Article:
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Demand for ammo, guns exceptionally high

Jeff Bahr - The Grand Island Independent  | Published on 5/15/2021

Since last year, demand for ammunition has been exceptionally high and gun sales have skyrocketed across the country, including in Grand Island.

“Ammo is in incredibly short supply right now,” says Tice Forgy, owner of Boop’s Shooters Supply.

Gun owners also had trouble finding ammo in late 2012 and all of 2013, but it was “not to the degree that it is today by any stretch of the imagination,” Forgy said.

Another area gun shop has a good supply of PMC .223 ammunition. But for any other ammo, customers are limited to two boxes per caliber, per customer per day.

An employee of that store, who didn’t want his name used, predicts the ammo shortage will last for at least 24 more months.

In March of 2020, a box of 9mm 115 grain full metal jackets sold for $9 a box. The cost is now $36, he said. In some places, the price is $60 or more.

Much of the ammo shortage is due to shortages in raw materials.

COVID-19 has affected the firearms business just as it has many other industries, Forgy said.

The need for raw materials has “been a big issue, right down to the plastic that wads are made out of for shotgun shells,” Forgy said. “We’ve never seen a shortage in shotgun shells before, but we do this year. So yeah, it’s definitely a unique time.”

Many people are also anxious to buy weapons. Guns were in big demand in 2012 and 2013, Forgy said. But the current level of purchases “has superseded those sales by quite a bit,” he noted. Gun sales have been good for a little more than a year, he said.

Jason Hornady of Hornady Manufacturing says there’s not really a shortage of ammunition.

“It’s a demand issue,” Hornady says.

In 2020, the ammunition industry produced 20-30% more ammunition than it had the year before.

Until late 2019, the industry had just gone through “four years of flatness,” said the Hornady vice president.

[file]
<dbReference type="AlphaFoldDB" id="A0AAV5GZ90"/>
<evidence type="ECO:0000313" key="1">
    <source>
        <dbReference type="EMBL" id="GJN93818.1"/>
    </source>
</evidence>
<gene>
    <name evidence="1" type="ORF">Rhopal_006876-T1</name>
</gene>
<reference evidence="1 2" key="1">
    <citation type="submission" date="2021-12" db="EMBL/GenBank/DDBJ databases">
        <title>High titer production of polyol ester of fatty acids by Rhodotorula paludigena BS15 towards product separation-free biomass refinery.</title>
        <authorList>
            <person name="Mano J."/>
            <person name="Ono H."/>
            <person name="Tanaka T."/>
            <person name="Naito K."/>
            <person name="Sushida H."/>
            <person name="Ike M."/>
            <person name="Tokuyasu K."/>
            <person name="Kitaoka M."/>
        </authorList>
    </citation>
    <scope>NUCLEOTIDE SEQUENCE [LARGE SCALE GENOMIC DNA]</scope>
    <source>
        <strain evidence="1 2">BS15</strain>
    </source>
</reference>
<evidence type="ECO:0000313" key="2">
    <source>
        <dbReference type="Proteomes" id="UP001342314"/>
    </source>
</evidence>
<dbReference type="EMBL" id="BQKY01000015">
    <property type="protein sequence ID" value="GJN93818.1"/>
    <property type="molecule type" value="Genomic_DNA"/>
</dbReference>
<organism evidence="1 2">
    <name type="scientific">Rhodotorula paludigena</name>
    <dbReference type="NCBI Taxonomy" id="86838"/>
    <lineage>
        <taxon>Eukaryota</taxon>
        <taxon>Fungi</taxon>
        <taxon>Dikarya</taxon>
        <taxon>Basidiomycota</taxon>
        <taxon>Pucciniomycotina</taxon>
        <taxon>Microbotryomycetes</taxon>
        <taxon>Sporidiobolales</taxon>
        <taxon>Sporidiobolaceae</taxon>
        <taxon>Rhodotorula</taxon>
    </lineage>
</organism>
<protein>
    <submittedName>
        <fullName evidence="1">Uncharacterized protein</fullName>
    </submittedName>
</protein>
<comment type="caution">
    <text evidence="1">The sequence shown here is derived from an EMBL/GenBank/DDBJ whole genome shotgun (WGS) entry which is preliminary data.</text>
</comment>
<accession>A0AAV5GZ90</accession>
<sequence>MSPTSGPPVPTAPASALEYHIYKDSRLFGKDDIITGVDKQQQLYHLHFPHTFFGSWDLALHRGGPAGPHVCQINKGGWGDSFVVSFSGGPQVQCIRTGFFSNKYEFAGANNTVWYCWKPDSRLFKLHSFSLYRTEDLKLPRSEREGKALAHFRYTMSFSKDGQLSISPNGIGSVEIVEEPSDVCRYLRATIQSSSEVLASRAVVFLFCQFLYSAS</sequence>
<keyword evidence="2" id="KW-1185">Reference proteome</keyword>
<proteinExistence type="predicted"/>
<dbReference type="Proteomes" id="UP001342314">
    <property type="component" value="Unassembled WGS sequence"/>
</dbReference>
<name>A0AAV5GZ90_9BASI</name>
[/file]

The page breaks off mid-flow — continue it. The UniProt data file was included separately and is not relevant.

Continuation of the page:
A couple of things happened that affected demand. In the fall of 2019, Walmart announced that it would no longer sell handgun and short-barrel rifle ammunition and some types of firearms. That drove a lot of consumers to places like GI Loan Shop, Boop’s Shooters and large retailers, Hornady said.

Then, Virginia passed “some anti-gun legislation that got a little close for comfort for most of our consumers, and that always gets people wound up,” he said.

When COVID-19 arrived in March 2020, the inventory of every ammo retailer “vacated every building, literally,” Hornady said.

An increase in production of 20-30% is highly unusual. The ammunition business is trying to catch up.

When demand “basically triples, there’s just no way for manufacturers to get in front of that,” Hornady said.

“Nobody has an extra factory just sitting around waiting for demand to magically quadruple.”

Normally, “our inventories would turn somewhere around six times a year, and last year it turned 19,” he said. This year, it’s on pace to turn 24.

“We’re literally making more than we ever have. Everything that ships today was put in a box yesterday,” Hornady said. “We have two years’ worth of production on order today.”

Raw materials are in short supply.

“Everything is tight,” he said.

Every vendor “that we deal with has the same problem, because we’re screaming for more cardboard, more lead, more copper (and other raw materials), which is unfortunately driving prices up,” Hornady said.

“Thus far, we have managed it very well. But it is a strain. There’s no extra inventory sitting around,” he said.

The pandemic was just one of the big stories of 2020.

“Then you had all the protests and the riots and all that stuff. And what happens is when the firearms consumer gets scared, he goes and buys stuff,” Hornady said.

It’s estimated that 7 million people bought a gun for the first time in 2020.

Between the pandemic, the protests and civil unrest, many people decided they wanted some way to protect themselves, Hornady said. When people hear appeals to defund the police, they fear that the police won’t be able to protect them.

Having all the new gun owners put stress on the ammunition business, he said.

Manufacturers are still shipping ammo. It’s just that deliveries have become more sporadic.

Rumors have sprung up about the ammo supply, Hornady said.

One person believed Hornady Manufacturing “was completely shut down because they’re obviously not shipping,” he said.

Another rumor claims “that the government is paying us to not ship,” Hornady said.

The ammo issue is similar to the supposed shortage of toilet paper, he said. “There was never a shortage of toilet paper. Everybody just went and bought six months’ worth.”

In Nebraska, people are required to take an approved training course before applying for a concealed handgun permit. Those courses, administered by the Nebraska State Patrol, normally take eight to 16 hours.

A purchase permit is required for the purchase of handguns in Nebraska. Those permits may be obtained from local sheriff’s offices. People who obtain concealed handgun permits are exempt from the purchase permit requirement.

To hunt with a firearm or airgun, Nebraskans ages 12 to 29 must carry proof of successful completion of a hunter safety course.